ND Pre-Election Credit Union Perspective
by Jeff Olson, DakCU President/CEO
With the mid-term elections less than one week away, we are not expecting a lot of drama in any of North Dakota’s major races, nor will there be any doubt who will control the legislative chambers.
In the federal races, Senator John Hoeven is seeking re-election to his third term in the U.S. Senate. North Dakota’s Senior Senator is facing a challenge by Dr. Rick Becker (Republican Independent) and Katrina Christiansen (Democrat).
Becker, a former state representative from Bismarck, narrowly lost the Republican endorsement at the party’s endorsing convention this past April. His showing this spring proved that he could put together an impressive grassroots machine and he will likely take a large swath of conservative voters away from Senator Hoeven. He is also counting on getting a little extra push from Measure 1 supporters (term limit measure for state lawmakers which we oppose and covered extensively in the Memo) and may peel away some of Senator Hoeven’s typical 70 percent victory margin. It’s not likely, however, that Dr. Becker can split the Republican vote enough for the Democratic candidate, Katrina Christiansen, to steal a win for her party. There simply are not enough Democratic supporters in the state today.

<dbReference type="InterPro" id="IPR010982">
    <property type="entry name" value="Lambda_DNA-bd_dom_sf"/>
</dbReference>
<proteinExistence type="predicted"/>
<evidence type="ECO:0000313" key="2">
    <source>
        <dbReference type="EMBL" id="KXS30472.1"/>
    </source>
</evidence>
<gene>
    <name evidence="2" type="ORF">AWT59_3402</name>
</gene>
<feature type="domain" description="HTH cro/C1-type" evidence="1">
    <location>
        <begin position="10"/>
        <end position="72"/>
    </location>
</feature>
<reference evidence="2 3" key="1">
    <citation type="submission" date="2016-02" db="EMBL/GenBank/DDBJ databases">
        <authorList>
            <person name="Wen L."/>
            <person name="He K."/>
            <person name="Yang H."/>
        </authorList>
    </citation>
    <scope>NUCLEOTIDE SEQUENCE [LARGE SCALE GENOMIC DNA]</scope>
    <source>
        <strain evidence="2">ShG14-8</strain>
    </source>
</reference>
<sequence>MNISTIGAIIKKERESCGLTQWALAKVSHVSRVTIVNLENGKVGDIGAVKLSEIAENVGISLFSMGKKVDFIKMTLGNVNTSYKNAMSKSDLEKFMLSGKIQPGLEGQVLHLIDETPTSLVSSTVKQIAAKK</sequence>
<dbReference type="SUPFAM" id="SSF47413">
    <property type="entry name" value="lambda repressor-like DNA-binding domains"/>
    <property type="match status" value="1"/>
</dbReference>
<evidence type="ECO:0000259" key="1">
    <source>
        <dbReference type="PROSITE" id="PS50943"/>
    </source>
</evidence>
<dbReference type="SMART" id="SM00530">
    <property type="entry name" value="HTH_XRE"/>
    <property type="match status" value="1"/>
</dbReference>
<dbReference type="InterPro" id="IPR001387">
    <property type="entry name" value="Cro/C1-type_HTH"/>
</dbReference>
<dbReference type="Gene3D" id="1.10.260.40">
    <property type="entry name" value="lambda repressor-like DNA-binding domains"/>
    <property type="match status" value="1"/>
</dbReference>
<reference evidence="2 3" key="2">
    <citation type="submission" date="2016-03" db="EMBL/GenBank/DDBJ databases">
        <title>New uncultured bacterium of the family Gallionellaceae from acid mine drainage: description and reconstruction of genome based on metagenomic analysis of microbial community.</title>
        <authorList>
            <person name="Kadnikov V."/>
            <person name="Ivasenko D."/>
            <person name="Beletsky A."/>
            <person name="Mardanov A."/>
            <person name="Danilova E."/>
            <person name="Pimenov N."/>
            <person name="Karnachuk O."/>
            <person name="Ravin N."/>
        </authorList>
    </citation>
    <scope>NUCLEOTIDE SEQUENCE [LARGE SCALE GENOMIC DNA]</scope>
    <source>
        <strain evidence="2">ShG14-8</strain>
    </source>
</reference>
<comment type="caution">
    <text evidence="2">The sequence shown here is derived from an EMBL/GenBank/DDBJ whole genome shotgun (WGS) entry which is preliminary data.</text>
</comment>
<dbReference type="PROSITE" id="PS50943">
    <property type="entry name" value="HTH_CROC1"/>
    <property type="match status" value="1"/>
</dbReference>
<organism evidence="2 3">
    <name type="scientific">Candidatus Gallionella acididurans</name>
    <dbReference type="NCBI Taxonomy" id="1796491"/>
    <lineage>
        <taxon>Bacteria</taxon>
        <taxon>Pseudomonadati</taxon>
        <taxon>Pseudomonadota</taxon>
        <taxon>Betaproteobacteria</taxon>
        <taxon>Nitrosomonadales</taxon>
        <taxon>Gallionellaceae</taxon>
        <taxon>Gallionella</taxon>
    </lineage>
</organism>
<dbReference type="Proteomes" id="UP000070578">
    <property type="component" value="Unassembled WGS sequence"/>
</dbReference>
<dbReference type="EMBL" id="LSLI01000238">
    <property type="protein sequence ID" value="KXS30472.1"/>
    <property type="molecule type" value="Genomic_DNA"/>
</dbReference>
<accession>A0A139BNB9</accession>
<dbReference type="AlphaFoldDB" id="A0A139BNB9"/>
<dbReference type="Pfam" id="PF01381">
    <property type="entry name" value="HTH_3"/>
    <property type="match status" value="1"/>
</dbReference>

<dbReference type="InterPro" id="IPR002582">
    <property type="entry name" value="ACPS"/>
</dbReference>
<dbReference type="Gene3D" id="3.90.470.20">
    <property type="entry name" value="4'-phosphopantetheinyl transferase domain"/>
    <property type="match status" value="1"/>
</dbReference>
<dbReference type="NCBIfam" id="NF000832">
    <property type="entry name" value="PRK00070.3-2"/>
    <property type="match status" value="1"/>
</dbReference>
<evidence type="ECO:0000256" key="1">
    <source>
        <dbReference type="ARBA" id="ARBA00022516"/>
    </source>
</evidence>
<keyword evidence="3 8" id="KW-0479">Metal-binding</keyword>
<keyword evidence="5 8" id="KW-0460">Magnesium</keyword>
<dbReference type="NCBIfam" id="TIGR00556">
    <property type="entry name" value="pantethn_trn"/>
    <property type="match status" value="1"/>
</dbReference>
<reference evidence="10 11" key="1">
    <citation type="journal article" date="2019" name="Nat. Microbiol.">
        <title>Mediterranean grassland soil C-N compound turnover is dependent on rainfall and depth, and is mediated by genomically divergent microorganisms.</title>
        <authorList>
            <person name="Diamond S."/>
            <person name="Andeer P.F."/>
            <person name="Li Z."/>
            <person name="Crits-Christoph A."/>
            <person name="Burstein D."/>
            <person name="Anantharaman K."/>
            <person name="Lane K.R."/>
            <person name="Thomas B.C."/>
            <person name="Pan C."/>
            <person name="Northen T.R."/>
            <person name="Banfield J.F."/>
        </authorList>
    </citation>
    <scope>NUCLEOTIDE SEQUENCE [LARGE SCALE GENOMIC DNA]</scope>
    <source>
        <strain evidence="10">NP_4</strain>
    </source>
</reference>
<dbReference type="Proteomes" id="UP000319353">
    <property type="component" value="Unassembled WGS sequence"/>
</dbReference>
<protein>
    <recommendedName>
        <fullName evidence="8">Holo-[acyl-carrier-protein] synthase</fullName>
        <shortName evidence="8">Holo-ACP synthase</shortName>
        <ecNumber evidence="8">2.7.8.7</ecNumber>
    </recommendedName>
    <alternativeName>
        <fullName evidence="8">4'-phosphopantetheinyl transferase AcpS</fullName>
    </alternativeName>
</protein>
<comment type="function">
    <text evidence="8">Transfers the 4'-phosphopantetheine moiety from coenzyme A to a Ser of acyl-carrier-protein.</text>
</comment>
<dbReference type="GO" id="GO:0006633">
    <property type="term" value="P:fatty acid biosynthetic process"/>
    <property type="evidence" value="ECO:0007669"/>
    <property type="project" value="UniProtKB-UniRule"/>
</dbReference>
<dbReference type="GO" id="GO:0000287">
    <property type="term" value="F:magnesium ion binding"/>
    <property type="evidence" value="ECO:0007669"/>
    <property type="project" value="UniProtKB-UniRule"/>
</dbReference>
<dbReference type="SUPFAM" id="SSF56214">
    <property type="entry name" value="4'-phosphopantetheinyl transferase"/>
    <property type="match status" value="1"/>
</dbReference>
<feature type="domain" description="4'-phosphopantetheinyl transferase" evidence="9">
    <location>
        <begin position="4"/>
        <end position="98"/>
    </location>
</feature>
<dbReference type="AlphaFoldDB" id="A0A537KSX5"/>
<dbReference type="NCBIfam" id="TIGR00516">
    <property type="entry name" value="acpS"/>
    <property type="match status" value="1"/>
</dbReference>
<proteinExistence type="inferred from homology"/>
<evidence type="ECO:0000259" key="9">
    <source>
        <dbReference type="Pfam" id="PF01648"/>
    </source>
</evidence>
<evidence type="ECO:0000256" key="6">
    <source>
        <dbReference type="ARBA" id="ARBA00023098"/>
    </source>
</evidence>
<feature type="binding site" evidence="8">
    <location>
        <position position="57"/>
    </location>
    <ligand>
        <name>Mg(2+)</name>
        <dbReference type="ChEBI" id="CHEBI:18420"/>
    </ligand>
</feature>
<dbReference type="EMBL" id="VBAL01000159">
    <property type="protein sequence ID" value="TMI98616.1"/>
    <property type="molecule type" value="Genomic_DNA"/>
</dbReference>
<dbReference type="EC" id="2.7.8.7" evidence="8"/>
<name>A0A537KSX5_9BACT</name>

Measure 2, which legalizes the use and possession of one ounce of marijuana for adults 21 years of age and older is also on the North Dakota ballot, and four other states will also be voting on this issue, including Arkansas, Maryland, Missouri, and South Dakota.
Our prediction: Senator Hoeven will be elected to his third term with 55 percent or more of the vote. Democrat Katrina Christiansen will earn 25 to 28 percent of the vote, and at best, Dr. Rick Becker will garner around 17 to 19 percent.
In the race for North Dakota’s lone seat in the U.S. House, Congressman Kelly Armstrong, a Dickinson native who currently lives in Bismarck, is seeking his third term. He is being challenged by Cara Mund, Bismarck native and a Harvard Law School graduate. Mund is a former staff intern for Senator Hoeven but is running as an independent. She is also known for making history as the first, and only, woman from North Dakota to become Miss America. She was a bit late to the party, as she announced her intentions to run late this summer. Her late entry was inspired by the U.S. Supreme Courts Dobbs decision, which give individual states the full power to regulate abortions.
Our prediction: Mund’s late entry means she is way behind in getting the necessary ground game up and running in time to make a proper challenge, nor does she have the necessary financial backing to take on a popular incumbent. While Mund will have the benefit of getting support from Democrat voters and financial support from out of state donors, it simply won’t be enough to unseat Armstrong who appears to be a rising star in the US. House who could end up with a committee leadership position if the Republicans regain control of the House. Also, North Dakota is a predominately pro-life state and that doesn’t favor Mund if that’s her top platform agenda item.